That of some copple som is away. The editor of Sir Tristram renders this: “he never heard it repeated, but what of some copple (i. e. stanza) part was omitted.” It does not appear upon what authority this explanation of “copple” is founded; and it would be difficult to point out any period in our language, when that expression implied more than the simple connexion of two distinct bodies. It is clearly equivalent to our modern "couplet;" and the examples brought from Sir Tristram (which is written in stanzas) to illustrate the censure of De Brunne, exhibit the suppression of whole copples, and not the omission of a part. In Anglo-Saxon verse, and its genuine descendant, the alliterative metre of early English poetry, the “copple” was as indispensable in the structure of a poem, as we now consider it to be in regular lambic
rymes; and it is among the commonest faults of every early transcriber, to commit the error noticed by De Brunne, and to give us a text, of which it may be truly said, “that of some copple som is away.” This negligence is frequent in Beowulf and other Anglo-Saxon poems, to the great confusion of the narrative; and would indeed be a source of infinite perplexity, if the defective alliteration it occasions did not as clearly mark the hiatus as would be the case with an unconsorted
Of this practice the following example out of many may suffice. Them feower bearn, To him four bairns, forth gerimed,
numbered (rimed) forth,
in worold wocun,
in world awoke,
illustrious Scylfing, heals-gebedda,
bedded consort. Here the seventh line stands without the second member of the copple, an omission involving the history of Elan in some obscurity. Whether this inadvertency be equally chargeable against the transcribers of early English poetry in the same national metre, must be left to the decision of some more experienced antiquary. But that all who sought distinction in the composition of vernacular poetry, or were stimulated in their effusions by “pride and nobleye,” adopted this species of metre, is abundantly proved by the testimony of Giraldus Cambrensis. After speaking of Welsh poetry in general, the topographer of the principality proceeds to observe: “ Præ cunctis autem rhetoricis exornationibus annominatione magis utuntur, eaque precipue specie quæ primas dictionum literas vel syllabas convenientia jungit. Adeo igitur hoc verborum ornatu, duæ nationes Angli scil. et Cambri in omni sermone exquisito (faire saying] utuntur, ut nihil ab his eleganter dictum, nullum nisi rude et agreste (lewed] censeatur eloquium si non schematis hujus lima plene fuerit expolitum sicut Brittanice in hunc modum :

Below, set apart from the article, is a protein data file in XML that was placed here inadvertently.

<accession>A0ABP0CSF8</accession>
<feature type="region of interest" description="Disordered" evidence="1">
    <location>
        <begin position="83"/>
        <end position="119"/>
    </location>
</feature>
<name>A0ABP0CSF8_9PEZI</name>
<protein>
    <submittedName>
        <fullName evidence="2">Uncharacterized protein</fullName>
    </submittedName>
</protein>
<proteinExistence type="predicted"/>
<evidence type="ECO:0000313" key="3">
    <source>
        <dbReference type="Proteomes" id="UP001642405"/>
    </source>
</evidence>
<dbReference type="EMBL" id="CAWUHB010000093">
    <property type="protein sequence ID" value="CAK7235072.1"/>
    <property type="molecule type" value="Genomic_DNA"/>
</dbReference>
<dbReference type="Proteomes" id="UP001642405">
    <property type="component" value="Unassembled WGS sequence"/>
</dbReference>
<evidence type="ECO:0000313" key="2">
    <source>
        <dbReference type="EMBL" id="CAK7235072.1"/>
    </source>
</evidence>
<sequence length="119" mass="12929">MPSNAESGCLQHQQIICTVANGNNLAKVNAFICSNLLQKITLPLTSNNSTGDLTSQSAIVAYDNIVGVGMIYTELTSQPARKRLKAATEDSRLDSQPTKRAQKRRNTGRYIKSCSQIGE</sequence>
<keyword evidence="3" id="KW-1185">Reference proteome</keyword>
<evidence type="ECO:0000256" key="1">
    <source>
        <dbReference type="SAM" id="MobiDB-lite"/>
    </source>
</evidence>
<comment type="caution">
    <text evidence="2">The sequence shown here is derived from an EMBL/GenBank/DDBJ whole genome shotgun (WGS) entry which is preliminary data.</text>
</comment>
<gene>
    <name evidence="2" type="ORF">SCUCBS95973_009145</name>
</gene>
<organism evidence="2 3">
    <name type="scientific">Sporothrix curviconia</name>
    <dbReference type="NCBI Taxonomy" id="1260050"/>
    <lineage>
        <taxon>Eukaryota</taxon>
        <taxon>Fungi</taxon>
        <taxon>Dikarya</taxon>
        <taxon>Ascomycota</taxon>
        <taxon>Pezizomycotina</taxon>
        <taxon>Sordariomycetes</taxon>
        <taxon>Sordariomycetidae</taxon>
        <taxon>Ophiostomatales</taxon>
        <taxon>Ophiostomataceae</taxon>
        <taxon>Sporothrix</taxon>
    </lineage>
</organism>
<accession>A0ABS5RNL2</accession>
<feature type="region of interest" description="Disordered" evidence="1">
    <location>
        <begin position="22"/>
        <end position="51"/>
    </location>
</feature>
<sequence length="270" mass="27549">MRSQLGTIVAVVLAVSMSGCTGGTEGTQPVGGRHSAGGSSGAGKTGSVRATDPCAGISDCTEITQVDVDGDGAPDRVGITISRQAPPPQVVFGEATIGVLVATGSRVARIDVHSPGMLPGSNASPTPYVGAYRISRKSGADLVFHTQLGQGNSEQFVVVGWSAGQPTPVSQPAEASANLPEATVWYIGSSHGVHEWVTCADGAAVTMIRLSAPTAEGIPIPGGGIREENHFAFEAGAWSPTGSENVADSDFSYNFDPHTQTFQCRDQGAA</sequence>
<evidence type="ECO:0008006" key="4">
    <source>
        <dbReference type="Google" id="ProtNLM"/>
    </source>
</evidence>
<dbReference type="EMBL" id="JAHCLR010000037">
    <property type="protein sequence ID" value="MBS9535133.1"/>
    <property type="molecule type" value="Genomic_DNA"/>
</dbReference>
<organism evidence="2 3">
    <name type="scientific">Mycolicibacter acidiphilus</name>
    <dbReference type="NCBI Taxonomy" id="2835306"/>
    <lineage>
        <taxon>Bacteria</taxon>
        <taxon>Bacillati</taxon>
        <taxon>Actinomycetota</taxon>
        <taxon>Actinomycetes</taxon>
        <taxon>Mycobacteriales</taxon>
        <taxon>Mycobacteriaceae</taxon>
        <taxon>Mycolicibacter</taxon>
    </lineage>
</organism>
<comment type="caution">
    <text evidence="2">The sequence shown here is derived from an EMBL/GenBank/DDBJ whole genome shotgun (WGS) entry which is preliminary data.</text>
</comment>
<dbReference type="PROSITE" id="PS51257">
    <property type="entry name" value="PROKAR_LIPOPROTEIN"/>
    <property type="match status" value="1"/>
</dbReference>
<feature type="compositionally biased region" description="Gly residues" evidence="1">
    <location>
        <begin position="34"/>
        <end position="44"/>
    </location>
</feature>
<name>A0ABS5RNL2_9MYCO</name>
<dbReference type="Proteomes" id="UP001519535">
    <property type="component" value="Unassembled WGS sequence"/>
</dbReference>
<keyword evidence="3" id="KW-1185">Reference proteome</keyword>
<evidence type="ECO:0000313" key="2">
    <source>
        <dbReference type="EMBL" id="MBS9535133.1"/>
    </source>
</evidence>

Digawn duw da y unic
.Wrth bob crybwylh parawd · Ed. Thorkelin, p. 7. From some subsequent details it appears that Elan was married to Ongenthiow, chief of the Scylfings; and we might perhaps restore the text by reading : Hyrde ic thet Blan cwen
Heard I that Elan queen (woman)
(illustrious Scylfing) heals-gebedda
bedded consort (heals, collum; gebedda,
God is together
Gammen and wisdome." In this it may be assumed that we have the key to the “strange ryme” of De Brunne: and if the reader should feel disposed to accept the preceding illustration of the dismembered copple, he will probably not refuse his assent to the belief, that the following extract from an old romance, more nearly resembles the other peculiarities noticed by our ancient writer, than the stanza of Sir Tristram.
And quen this Bretayn was bigged,
* Girald. Cambria Descript. pp. 889–90. ap. Camd. Anglica, Hibernica, &c. Francf. 1601.
| marvels. # most courteous.